Mabry, Period 1
8 February 2013
A Double Edged Sword Cuts Both Ways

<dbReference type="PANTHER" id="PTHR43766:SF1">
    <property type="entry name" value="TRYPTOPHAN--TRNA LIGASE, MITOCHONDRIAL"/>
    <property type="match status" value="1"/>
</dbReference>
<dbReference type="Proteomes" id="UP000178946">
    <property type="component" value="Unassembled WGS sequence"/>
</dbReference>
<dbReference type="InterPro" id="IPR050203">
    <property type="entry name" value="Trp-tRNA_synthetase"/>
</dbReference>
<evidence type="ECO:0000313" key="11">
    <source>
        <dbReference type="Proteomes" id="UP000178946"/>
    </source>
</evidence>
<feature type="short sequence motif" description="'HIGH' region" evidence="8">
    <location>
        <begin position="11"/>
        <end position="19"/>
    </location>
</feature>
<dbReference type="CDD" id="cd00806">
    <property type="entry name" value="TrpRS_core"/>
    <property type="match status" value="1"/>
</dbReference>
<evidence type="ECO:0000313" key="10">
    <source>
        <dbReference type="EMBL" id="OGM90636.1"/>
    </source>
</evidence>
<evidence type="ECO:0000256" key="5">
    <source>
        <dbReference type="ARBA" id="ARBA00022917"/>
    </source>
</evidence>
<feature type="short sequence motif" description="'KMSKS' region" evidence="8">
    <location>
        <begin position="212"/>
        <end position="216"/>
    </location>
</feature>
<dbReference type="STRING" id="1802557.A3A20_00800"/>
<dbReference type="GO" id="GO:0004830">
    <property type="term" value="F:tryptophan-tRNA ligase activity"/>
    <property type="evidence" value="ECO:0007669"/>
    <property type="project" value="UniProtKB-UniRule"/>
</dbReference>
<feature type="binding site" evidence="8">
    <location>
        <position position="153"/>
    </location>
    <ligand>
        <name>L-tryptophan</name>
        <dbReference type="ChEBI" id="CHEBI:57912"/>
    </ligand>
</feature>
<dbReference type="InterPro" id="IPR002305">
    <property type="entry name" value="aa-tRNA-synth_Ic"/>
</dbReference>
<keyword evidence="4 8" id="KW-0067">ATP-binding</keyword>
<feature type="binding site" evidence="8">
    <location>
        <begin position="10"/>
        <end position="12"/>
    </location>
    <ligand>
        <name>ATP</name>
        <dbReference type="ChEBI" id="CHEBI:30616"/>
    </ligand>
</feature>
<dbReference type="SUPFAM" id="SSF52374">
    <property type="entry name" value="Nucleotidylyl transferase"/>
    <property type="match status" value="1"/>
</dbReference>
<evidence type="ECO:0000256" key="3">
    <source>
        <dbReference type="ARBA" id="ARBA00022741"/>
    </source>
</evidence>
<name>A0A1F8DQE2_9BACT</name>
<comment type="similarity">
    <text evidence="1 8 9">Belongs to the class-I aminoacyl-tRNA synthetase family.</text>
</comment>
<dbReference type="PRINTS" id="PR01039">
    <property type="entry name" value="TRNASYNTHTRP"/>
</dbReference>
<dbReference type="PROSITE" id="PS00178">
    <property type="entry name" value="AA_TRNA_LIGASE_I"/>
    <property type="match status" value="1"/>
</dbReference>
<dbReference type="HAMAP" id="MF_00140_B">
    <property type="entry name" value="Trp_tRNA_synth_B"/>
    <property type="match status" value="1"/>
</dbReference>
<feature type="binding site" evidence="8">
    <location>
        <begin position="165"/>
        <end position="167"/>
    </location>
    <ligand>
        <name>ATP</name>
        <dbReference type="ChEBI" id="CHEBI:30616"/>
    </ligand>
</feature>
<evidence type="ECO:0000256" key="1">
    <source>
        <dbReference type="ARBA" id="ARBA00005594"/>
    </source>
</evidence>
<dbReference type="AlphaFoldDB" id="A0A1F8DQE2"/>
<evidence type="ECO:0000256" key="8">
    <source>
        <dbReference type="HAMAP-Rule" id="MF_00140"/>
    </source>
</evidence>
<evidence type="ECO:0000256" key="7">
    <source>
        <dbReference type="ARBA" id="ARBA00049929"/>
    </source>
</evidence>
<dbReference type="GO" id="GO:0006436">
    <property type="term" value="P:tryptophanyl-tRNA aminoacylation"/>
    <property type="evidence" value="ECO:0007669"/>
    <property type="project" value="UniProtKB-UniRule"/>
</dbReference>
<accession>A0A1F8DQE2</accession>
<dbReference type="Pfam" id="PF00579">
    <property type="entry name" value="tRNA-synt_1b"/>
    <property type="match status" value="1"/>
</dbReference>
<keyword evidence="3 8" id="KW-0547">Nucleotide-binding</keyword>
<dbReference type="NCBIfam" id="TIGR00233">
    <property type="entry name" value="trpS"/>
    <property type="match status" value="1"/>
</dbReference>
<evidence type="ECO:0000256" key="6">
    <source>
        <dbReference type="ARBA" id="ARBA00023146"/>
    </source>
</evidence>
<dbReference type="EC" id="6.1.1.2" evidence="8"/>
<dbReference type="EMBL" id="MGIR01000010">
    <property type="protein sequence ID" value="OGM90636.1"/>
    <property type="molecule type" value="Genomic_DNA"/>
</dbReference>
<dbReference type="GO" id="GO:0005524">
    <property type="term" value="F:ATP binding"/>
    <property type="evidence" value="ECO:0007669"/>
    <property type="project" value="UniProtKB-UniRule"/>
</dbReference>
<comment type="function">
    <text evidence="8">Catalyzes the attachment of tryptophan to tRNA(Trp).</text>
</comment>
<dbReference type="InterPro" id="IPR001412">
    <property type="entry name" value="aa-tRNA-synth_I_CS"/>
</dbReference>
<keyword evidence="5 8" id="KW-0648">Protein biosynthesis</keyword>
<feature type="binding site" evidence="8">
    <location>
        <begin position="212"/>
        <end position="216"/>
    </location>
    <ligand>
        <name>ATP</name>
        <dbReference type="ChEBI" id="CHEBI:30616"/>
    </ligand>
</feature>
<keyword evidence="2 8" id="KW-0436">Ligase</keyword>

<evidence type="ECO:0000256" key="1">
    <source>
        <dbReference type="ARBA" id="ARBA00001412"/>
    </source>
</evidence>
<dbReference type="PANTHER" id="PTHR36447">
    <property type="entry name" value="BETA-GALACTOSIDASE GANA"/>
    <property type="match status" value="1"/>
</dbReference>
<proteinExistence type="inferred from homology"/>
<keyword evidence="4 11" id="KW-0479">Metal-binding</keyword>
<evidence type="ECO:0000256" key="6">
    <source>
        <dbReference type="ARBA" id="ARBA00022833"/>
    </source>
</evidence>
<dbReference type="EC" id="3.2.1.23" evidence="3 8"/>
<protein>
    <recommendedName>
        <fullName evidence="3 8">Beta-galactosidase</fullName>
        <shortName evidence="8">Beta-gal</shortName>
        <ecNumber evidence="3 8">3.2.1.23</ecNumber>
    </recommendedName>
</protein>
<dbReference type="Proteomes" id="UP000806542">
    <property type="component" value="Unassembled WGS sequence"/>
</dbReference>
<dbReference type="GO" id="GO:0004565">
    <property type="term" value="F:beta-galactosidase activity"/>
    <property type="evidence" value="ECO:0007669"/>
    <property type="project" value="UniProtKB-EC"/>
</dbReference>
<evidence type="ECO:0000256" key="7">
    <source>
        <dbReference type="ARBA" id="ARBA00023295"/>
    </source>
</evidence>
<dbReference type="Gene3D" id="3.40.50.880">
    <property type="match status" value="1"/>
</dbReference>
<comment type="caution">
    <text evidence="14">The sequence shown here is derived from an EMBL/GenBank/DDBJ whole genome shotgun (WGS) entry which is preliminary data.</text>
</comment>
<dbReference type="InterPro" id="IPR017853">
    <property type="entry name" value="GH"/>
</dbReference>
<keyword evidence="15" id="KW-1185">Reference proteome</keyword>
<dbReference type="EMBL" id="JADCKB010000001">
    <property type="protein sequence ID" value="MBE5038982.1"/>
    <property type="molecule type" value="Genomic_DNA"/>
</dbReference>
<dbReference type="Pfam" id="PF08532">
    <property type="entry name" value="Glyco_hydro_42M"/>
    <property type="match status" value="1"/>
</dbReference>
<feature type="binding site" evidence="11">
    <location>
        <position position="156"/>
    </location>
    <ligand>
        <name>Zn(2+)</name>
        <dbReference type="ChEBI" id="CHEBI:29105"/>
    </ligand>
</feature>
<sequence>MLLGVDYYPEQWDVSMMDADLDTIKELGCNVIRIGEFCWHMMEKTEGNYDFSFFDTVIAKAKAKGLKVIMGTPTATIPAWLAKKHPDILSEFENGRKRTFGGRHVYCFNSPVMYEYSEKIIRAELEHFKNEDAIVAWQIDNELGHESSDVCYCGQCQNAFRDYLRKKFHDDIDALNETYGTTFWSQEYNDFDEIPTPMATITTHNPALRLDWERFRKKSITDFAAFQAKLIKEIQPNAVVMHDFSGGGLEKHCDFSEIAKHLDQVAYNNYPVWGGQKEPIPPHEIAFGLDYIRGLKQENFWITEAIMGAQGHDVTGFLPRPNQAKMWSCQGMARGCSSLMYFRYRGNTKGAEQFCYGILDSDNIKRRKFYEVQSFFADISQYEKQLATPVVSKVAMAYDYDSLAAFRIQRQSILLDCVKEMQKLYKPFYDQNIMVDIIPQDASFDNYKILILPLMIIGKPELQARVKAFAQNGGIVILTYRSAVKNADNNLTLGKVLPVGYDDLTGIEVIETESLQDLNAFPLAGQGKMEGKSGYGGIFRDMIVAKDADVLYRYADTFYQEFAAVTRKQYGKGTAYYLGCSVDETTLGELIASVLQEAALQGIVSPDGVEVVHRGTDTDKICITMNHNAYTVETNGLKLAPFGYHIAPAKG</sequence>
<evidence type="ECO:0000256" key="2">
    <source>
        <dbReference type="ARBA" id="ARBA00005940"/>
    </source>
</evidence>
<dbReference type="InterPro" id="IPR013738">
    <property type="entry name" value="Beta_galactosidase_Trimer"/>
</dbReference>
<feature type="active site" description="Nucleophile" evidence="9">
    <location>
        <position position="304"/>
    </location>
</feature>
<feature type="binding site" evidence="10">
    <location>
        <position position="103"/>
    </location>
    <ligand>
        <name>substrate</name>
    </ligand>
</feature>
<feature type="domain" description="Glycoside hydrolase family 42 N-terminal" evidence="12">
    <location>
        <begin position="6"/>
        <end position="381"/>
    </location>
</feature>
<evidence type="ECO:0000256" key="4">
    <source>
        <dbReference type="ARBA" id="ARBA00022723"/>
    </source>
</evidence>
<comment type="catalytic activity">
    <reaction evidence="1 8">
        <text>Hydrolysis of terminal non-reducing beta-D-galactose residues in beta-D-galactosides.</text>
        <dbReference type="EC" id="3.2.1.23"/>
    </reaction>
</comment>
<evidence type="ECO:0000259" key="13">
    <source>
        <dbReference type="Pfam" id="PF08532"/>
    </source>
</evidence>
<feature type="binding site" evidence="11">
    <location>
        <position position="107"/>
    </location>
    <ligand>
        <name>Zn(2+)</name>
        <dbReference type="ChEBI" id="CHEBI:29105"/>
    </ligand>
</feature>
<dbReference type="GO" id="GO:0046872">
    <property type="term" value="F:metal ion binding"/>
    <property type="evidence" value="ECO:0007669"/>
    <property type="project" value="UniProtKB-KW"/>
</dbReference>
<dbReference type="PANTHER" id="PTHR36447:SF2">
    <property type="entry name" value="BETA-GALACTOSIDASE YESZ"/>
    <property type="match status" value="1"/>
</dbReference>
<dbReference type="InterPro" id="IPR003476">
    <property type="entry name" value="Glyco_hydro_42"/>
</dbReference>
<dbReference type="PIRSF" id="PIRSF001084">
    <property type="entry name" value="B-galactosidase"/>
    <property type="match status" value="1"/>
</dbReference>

The phrase “a doubled edged sword cuts both ways” means that something has both beneficial and adverse outcomes. The comparison is made to a double-edged sword because it allowed the wielder of the sword to slash on the backswing without having to pivot the weapon in their hand, but it also allowed the wielder to cut themselves on the backswing. The actual origin of the phrase is unknown, but the earliest mentions of it can be found in the Bible. This phrase can be applied to literature, art, music, and society throughout history. The phrase rang true in its Biblical inception and remains relevant in the media of today. Many facets of our society wield double-edged swords from our political issues to our everyday entertainment. I selected this phrase because the broadness of the quote allows it to apply to many subjects across the whole of time. “A double edged sword cuts both ways” demonstrates that every decision can have consequences and benefits, and it’s important to think before you act on impulse. In the dramatic short story “The Tell-Tale Heart”, Edgar Allen Poe demonstrates that humans are not capable of enduring extreme guilt. The story’s narrator lives with an old man and is constantly haunted by the old man’s eye. The narrator is mentally ill, and he decides that he can no longer endure seeing the eye anymore and resolves to kill the old man. After the murder, the narrator hallucinates that he can hear the old man’s heartbeat underneath the floorboards, and he turns himself in to the police to silence the sounds of his guilt. The biggest motif in this work is the concept of time. The amount of time spent with certain actions is never specified, only that it takes a long time to do so. Time is used to describe the heartbeat of the old man right before his murder and the hallucination of it afterwards. Time is what tortured the old man while he was awaiting his death, and time spent dealing with the old man’s eye is what made the narrator insane. My quote is “a double edged sword cuts both ways”, and, in the context of this story, the truth cuts both ways. “Yet the sound increased …yet the officers heard it not. I talked more quickly —more vehemently; but the noise steadily increased. I arose and argued about trifles, in a high key and with violent gesticulations; but the noise steadily increased.” The narrator is hallucinating that he can hear the old man’s heartbeat. He believes that the officers can hear the heartbeat as well, so he tries to speak louder to cover up the sound. “Anything was more tolerable than this derision! I could bear those hypocritical smiles no longer! I felt that I must scream or die…’I admit the deed! —tear up the planks! Here, here! —It is the beating of his hideous heart!’” The narrator can no longer bear the sound of his hallucinations and admits to his murder to stop the heartbeat. This coincides with my quote because admitting the murder would obviously put him in jail, but it would free him of the hallucinations that he knows are going to push him further into insanity. Admitting his murder is the narrator’s double-edged sword. In the poem “England in 1819”, Percy Shelley demonstrates that the government can be corrupt just as easily as it can be good. The poem tells of the rule of the dying king and his sons that take over the throne. The people are starving and dying, and the laws and army, which were implemented to protect the people, have turned against them and are now their oppressing force. A major metaphor in this work is the comparison of the government to unseeing, unknowing leeches that live for their own benefit while sucking life from others. This poem is related to my quote because it frames the law as a double-edged sword. “An army, which liberticide and prey/ Makes as a two-edged sword to all who wield.” This conveys that the army, a force meant to protect the people, has...